“Jump!” a voice ordered. “Jump!”

“I don’t want to,” returned another voice, uneasily.

“You said you would,” said several. “Didn’t he say he would? Ah, he said he would. Jump now, quick!”

“But I don’t want to,” quavered the voice in a tone so dismal that Molly went out to see.

They had got Bob Carmody on the top of the gate by a tree, with a rope round his neck, the other end of which four little boys were joyously holding. The rest looked on eagerly, three little girls clasping their hands, and springing up and down with excitement.

“Why, children!” exclaimed Molly.

“He’s said his prayers and everything,” they all screamed out. “He’s a rustler, and we’re lynchin’ him. Jump, Bob!”

“I don’t want--”

“Ah, coward, won’t take his medicine!”

“Let him go, boys,” said Molly. “You might really hurt him.” And so she broke up this game, but not without general protest from Wyoming’s young voice.

“He said he would,” Henry Dow assured her.

And George Taylor further explained: “He said he’d be Steve. But Steve didn’t scare.” Then George proceeded to tell the schoolmarm, eagerly, all about Steve and Ed, while the schoolmarm looked at him with a rigid face.

“You promised your mother you’d not tell,” said Henry Dow, after all had been told. “You’ve gone and done it,” and Henry wagged his head n a superior manner.

Thus did the New England girl learn what her cow-boy lover had done. She spoke of it to nobody; she kept her misery to herself. He was not there to defend his act. Perhaps in a way that was better. But these were hours of darkness indeed to Molly Wood.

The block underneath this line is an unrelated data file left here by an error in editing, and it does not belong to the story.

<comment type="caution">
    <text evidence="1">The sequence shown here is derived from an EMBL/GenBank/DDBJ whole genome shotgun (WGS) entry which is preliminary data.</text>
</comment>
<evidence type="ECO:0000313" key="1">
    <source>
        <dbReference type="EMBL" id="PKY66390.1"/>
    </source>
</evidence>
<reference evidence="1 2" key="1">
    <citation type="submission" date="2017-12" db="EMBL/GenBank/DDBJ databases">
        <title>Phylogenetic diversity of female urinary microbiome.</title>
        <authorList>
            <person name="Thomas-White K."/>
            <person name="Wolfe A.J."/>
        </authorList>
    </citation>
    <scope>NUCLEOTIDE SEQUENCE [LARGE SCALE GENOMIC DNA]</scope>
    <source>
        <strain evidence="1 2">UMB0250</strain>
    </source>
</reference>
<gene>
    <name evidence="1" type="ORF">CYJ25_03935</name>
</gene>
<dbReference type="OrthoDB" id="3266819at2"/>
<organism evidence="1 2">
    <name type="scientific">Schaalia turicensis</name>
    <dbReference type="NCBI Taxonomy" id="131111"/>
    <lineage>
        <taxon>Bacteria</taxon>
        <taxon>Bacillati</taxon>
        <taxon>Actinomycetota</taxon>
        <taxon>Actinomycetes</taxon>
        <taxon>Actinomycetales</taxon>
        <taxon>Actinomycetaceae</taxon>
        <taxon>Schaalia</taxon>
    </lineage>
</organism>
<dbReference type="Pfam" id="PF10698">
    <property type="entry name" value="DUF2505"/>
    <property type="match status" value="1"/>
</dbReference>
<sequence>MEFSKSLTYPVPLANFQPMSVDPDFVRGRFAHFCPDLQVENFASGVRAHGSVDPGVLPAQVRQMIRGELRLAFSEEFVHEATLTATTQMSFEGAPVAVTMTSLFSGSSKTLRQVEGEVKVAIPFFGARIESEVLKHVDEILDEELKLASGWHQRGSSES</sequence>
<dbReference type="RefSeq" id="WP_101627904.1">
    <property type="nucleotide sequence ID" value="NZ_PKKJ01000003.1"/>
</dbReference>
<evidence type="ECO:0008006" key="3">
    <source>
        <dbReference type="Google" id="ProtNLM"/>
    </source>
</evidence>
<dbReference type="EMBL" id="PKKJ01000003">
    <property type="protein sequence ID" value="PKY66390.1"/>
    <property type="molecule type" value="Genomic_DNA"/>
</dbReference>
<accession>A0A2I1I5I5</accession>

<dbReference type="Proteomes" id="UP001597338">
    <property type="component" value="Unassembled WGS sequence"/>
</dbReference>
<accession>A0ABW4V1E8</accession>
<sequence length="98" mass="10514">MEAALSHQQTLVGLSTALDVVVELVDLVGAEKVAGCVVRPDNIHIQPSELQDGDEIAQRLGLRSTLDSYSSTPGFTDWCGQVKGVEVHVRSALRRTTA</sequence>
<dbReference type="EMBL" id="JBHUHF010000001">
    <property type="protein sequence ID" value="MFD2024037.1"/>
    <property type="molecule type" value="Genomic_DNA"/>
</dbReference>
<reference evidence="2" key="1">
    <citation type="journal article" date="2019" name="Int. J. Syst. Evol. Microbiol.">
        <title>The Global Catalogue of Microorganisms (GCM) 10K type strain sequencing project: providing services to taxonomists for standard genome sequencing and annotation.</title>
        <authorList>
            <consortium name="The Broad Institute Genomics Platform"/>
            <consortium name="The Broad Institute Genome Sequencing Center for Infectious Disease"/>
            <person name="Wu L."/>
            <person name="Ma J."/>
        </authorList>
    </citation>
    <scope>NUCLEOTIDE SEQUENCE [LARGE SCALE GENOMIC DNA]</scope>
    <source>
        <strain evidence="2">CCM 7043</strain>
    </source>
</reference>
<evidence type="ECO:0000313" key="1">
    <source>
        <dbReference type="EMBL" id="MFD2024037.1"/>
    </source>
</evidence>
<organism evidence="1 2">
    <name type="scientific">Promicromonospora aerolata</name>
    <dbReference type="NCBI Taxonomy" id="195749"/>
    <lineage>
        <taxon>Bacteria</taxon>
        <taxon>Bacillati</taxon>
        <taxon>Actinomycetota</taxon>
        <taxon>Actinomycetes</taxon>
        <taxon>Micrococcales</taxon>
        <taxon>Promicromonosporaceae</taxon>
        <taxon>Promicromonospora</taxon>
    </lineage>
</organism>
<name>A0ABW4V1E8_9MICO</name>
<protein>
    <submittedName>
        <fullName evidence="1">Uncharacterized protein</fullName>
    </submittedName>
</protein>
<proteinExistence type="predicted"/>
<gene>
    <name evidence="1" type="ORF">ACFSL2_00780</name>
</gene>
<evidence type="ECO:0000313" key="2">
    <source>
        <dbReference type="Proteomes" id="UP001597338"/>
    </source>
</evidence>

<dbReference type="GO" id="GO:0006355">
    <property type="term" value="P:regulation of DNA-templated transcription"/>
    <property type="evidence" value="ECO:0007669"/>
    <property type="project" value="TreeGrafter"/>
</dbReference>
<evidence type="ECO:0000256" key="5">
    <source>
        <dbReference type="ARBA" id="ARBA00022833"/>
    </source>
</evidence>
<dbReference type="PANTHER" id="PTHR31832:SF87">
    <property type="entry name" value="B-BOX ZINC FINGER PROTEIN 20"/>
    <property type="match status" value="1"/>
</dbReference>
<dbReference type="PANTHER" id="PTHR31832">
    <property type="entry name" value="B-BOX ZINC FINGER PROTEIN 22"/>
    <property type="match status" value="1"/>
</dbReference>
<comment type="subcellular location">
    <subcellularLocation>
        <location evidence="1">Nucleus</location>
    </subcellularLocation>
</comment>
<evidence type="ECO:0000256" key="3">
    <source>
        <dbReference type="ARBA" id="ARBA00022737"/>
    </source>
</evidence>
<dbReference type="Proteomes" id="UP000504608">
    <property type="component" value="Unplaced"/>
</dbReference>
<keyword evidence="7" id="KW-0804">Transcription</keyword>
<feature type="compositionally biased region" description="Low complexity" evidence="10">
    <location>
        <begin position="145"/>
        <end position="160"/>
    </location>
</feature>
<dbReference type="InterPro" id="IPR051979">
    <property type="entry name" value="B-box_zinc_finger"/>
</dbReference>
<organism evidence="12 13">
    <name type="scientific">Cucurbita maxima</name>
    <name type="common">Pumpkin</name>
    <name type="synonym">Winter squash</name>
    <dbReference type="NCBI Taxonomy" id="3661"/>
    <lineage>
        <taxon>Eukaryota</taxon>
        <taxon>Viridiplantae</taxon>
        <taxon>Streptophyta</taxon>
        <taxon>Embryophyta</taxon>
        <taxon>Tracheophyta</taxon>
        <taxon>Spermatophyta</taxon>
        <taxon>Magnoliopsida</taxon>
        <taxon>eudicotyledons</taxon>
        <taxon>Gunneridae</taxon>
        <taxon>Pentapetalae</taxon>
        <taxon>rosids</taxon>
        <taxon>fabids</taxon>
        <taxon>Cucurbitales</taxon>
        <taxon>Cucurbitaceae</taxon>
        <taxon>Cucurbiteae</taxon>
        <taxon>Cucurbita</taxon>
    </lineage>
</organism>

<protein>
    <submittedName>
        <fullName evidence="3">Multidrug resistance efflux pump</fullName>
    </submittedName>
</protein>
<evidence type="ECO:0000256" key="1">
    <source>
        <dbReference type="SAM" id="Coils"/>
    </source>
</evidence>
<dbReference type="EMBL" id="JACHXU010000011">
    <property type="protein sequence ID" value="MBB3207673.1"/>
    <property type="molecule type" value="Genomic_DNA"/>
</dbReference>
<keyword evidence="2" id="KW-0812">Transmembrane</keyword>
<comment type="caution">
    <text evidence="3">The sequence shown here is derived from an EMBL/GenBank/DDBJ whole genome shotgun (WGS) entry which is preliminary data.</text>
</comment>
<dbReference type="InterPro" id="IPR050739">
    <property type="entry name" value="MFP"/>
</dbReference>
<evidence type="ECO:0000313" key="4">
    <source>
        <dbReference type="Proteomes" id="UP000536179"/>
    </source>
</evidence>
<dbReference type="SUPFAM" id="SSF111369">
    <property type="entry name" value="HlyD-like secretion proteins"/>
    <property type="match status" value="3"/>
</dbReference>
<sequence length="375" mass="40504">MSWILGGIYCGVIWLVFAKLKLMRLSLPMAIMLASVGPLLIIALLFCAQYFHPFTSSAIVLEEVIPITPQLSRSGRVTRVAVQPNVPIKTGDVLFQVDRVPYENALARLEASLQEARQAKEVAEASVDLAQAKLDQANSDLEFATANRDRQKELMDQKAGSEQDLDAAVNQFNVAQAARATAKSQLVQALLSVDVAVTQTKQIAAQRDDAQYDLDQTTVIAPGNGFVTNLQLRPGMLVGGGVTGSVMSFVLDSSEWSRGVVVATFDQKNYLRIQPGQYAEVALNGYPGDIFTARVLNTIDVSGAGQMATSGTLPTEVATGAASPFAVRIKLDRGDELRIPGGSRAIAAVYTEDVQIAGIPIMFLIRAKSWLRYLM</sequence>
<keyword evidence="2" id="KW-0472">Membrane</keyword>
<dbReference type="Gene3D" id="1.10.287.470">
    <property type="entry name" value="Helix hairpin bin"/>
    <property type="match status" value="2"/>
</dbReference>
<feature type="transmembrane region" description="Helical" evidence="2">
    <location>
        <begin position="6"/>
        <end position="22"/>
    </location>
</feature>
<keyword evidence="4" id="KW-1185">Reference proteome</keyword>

On that visit to Dunbarton, when at the first sight of her lover’s photograph in frontier dress her aunt had exclaimed, “I suppose there are days when he does not kill people,” she had cried in all good faith and mirth, “He never killed anybody!” Later, when he was lying in her cabin weak from his bullet wound, but each day stronger beneath her nursing, at a certain word of his there had gone through her a shudder of doubt. Perhaps in his many wanderings he had done such a thing in self-defence, or in the cause of popular justice. But she had pushed the idea away from her hastily, back into the days before she had ever seen him. If this had ever happened, let her not know of it. Then, as a cruel reward for his candor and his laying himself bare to her mother, the letters from Bennington had used that very letter of his as a weapon against him. Her sister Sarah had quoted from it. “He says with apparent pride,” wrote Sarah, “that he has never killed for pleasure or profit.’ Those are his exact words, and you may guess their dreadful effect upon mother. I congratulate you, my dear, on having chosen a protector so scrupulous.”

Thus her elder sister had seen fit to write; and letters from less near relatives made hints at the same subject. So she was compelled to accept this piece of knowledge thrust upon her. Yet still, still, those events had been before she knew him. They were remote, without detail or context. He had been little more than a boy. No doubt it was to save his own life. And so she bore the hurt of her discovery all the more easily because her sister’s tone roused her to defend her cow-boy.

  By PanEris using Melati.

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